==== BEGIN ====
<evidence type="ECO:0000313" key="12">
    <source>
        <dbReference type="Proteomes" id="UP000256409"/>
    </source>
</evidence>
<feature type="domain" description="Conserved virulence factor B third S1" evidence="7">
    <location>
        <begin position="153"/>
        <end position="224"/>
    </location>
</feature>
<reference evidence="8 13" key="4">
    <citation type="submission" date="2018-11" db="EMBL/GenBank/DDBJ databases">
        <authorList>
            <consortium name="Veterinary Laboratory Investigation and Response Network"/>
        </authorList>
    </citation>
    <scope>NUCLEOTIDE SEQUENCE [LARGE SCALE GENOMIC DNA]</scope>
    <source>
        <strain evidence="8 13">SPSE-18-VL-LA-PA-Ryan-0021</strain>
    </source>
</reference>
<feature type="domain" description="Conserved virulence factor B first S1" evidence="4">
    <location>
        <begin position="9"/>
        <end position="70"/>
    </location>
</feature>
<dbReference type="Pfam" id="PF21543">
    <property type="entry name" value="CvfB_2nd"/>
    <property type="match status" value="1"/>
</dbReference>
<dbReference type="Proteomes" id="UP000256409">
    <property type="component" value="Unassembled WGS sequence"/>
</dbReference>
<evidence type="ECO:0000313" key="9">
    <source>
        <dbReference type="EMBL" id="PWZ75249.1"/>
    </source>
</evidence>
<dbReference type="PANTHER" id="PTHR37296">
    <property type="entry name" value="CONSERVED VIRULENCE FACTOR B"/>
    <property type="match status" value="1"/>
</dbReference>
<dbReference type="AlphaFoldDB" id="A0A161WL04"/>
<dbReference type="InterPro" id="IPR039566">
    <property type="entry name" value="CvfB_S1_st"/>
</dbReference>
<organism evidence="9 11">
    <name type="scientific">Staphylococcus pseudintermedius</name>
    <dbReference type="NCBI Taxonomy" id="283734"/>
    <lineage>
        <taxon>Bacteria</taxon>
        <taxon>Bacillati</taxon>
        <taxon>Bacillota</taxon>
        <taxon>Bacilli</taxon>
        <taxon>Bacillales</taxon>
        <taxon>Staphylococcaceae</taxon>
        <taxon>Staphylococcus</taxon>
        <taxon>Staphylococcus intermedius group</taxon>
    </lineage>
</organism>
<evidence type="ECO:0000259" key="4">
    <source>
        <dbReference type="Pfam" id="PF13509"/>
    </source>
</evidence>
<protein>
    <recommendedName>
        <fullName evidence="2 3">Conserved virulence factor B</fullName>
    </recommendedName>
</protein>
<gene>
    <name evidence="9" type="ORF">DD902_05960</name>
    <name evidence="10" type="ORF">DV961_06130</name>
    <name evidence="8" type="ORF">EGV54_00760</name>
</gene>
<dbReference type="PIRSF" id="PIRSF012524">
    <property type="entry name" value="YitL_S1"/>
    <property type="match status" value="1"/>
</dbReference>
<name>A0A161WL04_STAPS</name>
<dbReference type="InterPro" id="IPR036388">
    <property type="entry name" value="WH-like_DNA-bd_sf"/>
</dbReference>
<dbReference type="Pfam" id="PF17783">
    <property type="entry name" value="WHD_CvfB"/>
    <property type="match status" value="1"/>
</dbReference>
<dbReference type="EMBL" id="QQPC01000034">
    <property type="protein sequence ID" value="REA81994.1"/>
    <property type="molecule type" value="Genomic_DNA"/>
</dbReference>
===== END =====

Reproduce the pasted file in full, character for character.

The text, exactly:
<evidence type="ECO:0000313" key="12">
    <source>
        <dbReference type="Proteomes" id="UP000256409"/>
    </source>
</evidence>
<feature type="domain" description="Conserved virulence factor B third S1" evidence="7">
    <location>
        <begin position="153"/>
        <end position="224"/>
    </location>
</feature>
<reference evidence="8 13" key="4">
    <citation type="submission" date="2018-11" db="EMBL/GenBank/DDBJ databases">
        <authorList>
            <consortium name="Veterinary Laboratory Investigation and Response Network"/>
        </authorList>
    </citation>
    <scope>NUCLEOTIDE SEQUENCE [LARGE SCALE GENOMIC DNA]</scope>
    <source>
        <strain evidence="8 13">SPSE-18-VL-LA-PA-Ryan-0021</strain>
    </source>
</reference>
<feature type="domain" description="Conserved virulence factor B first S1" evidence="4">
    <location>
        <begin position="9"/>
        <end position="70"/>
    </location>
</feature>
<dbReference type="Pfam" id="PF21543">
    <property type="entry name" value="CvfB_2nd"/>
    <property type="match status" value="1"/>
</dbReference>
<dbReference type="Proteomes" id="UP000256409">
    <property type="component" value="Unassembled WGS sequence"/>
</dbReference>
<evidence type="ECO:0000313" key="9">
    <source>
        <dbReference type="EMBL" id="PWZ75249.1"/>
    </source>
</evidence>
<dbReference type="PANTHER" id="PTHR37296">
    <property type="entry name" value="CONSERVED VIRULENCE FACTOR B"/>
    <property type="match status" value="1"/>
</dbReference>
<dbReference type="AlphaFoldDB" id="A0A161WL04"/>
<dbReference type="InterPro" id="IPR039566">
    <property type="entry name" value="CvfB_S1_st"/>
</dbReference>
<organism evidence="9 11">
    <name type="scientific">Staphylococcus pseudintermedius</name>
    <dbReference type="NCBI Taxonomy" id="283734"/>
    <lineage>
        <taxon>Bacteria</taxon>
        <taxon>Bacillati</taxon>
        <taxon>Bacillota</taxon>
        <taxon>Bacilli</taxon>
        <taxon>Bacillales</taxon>
        <taxon>Staphylococcaceae</taxon>
        <taxon>Staphylococcus</taxon>
        <taxon>Staphylococcus intermedius group</taxon>
    </lineage>
</organism>
<evidence type="ECO:0000259" key="4">
    <source>
        <dbReference type="Pfam" id="PF13509"/>
    </source>
</evidence>
<protein>
    <recommendedName>
        <fullName evidence="2 3">Conserved virulence factor B</fullName>
    </recommendedName>
</protein>
<gene>
    <name evidence="9" type="ORF">DD902_05960</name>
    <name evidence="10" type="ORF">DV961_06130</name>
    <name evidence="8" type="ORF">EGV54_00760</name>
</gene>
<dbReference type="PIRSF" id="PIRSF012524">
    <property type="entry name" value="YitL_S1"/>
    <property type="match status" value="1"/>
</dbReference>
<name>A0A161WL04_STAPS</name>
<dbReference type="InterPro" id="IPR036388">
    <property type="entry name" value="WH-like_DNA-bd_sf"/>
</dbReference>
<dbReference type="Pfam" id="PF17783">
    <property type="entry name" value="WHD_CvfB"/>
    <property type="match status" value="1"/>
</dbReference>
<dbReference type="EMBL" id="QQPC01000034">
    <property type="protein sequence ID" value="REA81994.1"/>
    <property type="molecule type" value="Genomic_DNA"/>
</dbReference>